2020 has been an incredible year for Spaceport Camden and the aerospace industry. Going into 2021, Spaceport Camden is at T-1 with hopes of receiving an official launch site operator license in the spring. In an effort to mark key milestones Spaceport Camden has reached this year, below is a 2020 summary of Spaceport Camden’s and the state of Georgia’s aerospace momentum.
Camden County and Organic Code Development LLC announced their public-private partnership which will allow Spaceport Camden to become a fully integrated space and research center that incorporates rocket launch capabilities and a technology and research business park. Not only does this historic launch mark the beginning of the commercial spaceflight industry, but it marks a fruitful public-private partnership that can be successfully repeated.
The FAA indicated Camden County’s revised Launch Site Operator License Application had cleared key milestones and would no longer request any information from the county except for those related to environmental and policy reviews. The average spaceport approval is 7.5 years’ time, placing Spaceport Camden ahead of schedule.
Camden County announced Opifex Global, a provider of aerospace training facilities advised by three former NASA astronauts, and Camden County entered into a Memorandum of Understanding (MOU) to explore commercial astronaut training facilities near the proposed spaceport.
May 2020 Continued:
Camden County received the Distinguished Budget Presentation Award for the fifth consecutive year. This award, presented by the Government Finance Officers Association (GFOA) of the United States and Canada, recognizes the Camden County Finance & Budget Department’s work on the annual budget for the fiscal year 2019-2020 and assess how well Camden County’s budget serves as a policy document, financial plan, operations guide and a communication device.
On Saturday, May 30, the United States and SpaceX made history by sending astronauts into space for the first time since 2011. The Falcon 9 was launched at NASA’s Kennedy Space Center in Cape Canaveral. This historic launch has created momentum in our country’s space industry that we hope to maintain for Spaceport Camden and the state of Georgia’s aerospace industry.
Atlanta, Georgia startup Carbice developed a nanotech-based thermal management material scheduled to launch on five satellites by the end of this year. The material, called Carbice Carbon, is designed to fill air gaps between computer chips, replacing epoxy or graphite-based materials to dissipate heat from electronics. Carbice’s thermal material is made of aluminum overlaid with carbon fibers and coated with a polymer. Carbice is focusing on space industry sales before marketing Carbice Carbon for data centers and other high-performance computing systems.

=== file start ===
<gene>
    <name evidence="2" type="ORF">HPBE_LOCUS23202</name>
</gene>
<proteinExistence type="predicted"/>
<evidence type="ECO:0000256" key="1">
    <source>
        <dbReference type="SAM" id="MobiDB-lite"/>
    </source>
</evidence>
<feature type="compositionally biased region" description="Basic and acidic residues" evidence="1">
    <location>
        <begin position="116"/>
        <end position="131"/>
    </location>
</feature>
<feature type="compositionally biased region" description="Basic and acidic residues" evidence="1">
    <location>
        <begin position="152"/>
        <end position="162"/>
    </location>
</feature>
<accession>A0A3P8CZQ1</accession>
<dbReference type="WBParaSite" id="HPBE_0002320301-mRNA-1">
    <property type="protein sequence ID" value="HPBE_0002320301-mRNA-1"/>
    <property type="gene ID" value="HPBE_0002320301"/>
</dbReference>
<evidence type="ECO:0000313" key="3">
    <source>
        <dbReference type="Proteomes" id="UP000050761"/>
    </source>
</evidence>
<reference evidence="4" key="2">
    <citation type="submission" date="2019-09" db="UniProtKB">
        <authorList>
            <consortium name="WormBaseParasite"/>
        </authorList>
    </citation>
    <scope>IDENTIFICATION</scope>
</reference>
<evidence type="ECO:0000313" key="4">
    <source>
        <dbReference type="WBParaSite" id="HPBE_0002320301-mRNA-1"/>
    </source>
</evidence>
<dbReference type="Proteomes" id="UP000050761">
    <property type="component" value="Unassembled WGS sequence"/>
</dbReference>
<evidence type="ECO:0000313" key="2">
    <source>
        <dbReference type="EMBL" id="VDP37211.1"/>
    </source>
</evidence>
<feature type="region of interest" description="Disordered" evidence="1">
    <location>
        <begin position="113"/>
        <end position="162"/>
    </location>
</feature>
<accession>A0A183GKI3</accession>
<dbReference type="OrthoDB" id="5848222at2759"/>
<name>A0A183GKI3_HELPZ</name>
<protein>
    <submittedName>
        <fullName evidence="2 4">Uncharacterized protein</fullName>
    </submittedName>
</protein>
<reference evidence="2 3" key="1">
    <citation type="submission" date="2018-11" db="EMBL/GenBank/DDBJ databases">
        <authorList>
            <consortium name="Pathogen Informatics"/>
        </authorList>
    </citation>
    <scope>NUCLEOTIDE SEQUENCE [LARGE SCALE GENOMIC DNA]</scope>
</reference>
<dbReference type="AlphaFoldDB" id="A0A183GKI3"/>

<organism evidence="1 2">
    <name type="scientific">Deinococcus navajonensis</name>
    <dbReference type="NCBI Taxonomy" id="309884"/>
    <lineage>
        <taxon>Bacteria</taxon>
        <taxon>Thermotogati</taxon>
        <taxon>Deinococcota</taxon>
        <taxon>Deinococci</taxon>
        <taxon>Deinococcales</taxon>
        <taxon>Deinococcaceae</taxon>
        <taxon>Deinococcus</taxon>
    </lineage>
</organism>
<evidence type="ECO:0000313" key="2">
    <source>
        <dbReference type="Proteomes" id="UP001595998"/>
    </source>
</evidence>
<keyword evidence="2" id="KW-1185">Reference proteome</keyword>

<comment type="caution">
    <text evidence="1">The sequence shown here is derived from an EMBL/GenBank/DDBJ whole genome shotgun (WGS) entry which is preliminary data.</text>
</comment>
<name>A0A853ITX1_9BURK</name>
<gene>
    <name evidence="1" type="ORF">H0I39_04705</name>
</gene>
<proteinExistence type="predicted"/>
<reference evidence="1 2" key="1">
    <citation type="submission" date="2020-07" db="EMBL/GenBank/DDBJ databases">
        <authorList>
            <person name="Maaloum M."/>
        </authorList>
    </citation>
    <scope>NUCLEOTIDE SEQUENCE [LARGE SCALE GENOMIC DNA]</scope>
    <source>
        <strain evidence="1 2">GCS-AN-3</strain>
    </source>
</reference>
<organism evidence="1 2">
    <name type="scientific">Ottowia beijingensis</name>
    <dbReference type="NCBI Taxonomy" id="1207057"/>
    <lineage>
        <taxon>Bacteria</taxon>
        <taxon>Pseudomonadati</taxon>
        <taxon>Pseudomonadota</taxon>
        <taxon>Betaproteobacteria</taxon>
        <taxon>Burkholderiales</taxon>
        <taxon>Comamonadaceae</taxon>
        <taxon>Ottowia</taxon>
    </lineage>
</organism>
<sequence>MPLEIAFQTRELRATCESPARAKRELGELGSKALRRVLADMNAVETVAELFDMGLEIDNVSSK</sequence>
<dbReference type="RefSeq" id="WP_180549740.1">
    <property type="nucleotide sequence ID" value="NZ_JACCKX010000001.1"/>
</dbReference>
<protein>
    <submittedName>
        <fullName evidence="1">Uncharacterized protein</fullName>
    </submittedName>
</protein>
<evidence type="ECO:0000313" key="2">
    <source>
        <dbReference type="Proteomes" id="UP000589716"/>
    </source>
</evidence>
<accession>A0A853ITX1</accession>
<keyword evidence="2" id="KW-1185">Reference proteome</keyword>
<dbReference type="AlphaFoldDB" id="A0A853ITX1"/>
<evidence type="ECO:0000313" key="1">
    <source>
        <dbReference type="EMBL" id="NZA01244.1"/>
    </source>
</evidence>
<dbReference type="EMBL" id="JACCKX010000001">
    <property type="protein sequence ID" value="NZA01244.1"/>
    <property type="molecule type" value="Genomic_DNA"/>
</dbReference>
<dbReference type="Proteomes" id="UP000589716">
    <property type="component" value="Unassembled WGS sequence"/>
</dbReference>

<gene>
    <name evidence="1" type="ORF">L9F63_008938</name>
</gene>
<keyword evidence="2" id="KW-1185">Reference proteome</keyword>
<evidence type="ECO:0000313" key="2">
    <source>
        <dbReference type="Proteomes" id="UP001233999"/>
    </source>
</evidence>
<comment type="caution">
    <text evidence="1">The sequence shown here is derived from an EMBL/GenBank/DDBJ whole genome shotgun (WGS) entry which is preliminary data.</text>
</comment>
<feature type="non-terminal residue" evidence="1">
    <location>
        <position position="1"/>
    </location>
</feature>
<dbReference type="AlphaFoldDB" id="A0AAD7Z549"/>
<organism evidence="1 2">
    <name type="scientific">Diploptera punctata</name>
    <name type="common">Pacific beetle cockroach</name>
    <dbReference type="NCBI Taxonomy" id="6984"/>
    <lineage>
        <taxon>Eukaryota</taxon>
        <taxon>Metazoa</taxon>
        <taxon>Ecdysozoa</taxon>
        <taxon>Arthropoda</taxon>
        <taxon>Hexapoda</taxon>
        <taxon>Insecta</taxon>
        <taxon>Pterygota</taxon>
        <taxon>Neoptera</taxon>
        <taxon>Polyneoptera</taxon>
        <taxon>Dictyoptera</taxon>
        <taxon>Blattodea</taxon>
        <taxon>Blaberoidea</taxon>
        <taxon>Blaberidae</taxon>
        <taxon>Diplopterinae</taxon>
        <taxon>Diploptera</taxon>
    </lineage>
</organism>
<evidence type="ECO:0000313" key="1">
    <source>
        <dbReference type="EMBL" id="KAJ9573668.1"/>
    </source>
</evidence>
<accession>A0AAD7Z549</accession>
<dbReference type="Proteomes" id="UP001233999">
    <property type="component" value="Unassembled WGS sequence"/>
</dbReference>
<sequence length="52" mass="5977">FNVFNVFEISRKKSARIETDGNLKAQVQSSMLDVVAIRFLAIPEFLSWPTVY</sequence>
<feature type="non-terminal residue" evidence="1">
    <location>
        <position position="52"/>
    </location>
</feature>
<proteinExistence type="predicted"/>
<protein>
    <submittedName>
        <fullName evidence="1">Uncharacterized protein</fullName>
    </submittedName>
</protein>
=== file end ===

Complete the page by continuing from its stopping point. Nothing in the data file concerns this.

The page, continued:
Six space launch companies were selected to receive Defense Department contracts funded under the Defense Production Act to shore up domestic industries financially impacted by the COVID-19 pandemic. Each will receive noncompetitive contracts to launch two rideshare missions for government customers over the next 24 months. The CARES Act that Congress passed and President Trump signed on March 27 provided $1 billion for Defense Production Act efforts to ensure the availability of critical technology for national defense and investment in domestic industrial base capabilities.
The Space Foundation partnered with Colorado Lt. Governor Dianne Primavera to provide 10 free instructional webisodes to Colorado educators this summer. The innovative curriculum developed by the Space Foundation education team utilizes Immersive Education, which puts students in real-world scenarios where they can see the connection to real-world jobs. This promotes lifelong learning and interest in STEM careers and helps grow a community’s organic workforce and strengthen economic development. We hope to bring these STEM programs to Georgia one day.
Camden County received a National Achievement Award from the National Association of Counties (NACo). These awards honor innovative, effective county government programs that strengthen services for residents. This year, NACo recognized Camden County’s Paved Roadway Inventory and Assessment in the category of Transportation. Through partnerships, the county coordinated the assessment, video and documentation of the current paved roadway system of unincorporated Camden County. This assessment of the county allows staff, management and the board of commissioners to make critical decisions regarding the upkeep and maintenance of these roadways while relying on visual and statistical data.
Camden County announced Alaska Aerospace Corporation (AAC), and Camden County have entered into a Memorandum of Understanding (MOU) to work cooperatively on establishing common operating environments for launch operators who wish to reach both polar and equatorial orbits. By working together, AAC and Camden County can better support launch vehicle operator needs and the emerging commercial space launch market, while strengthening both endeavors.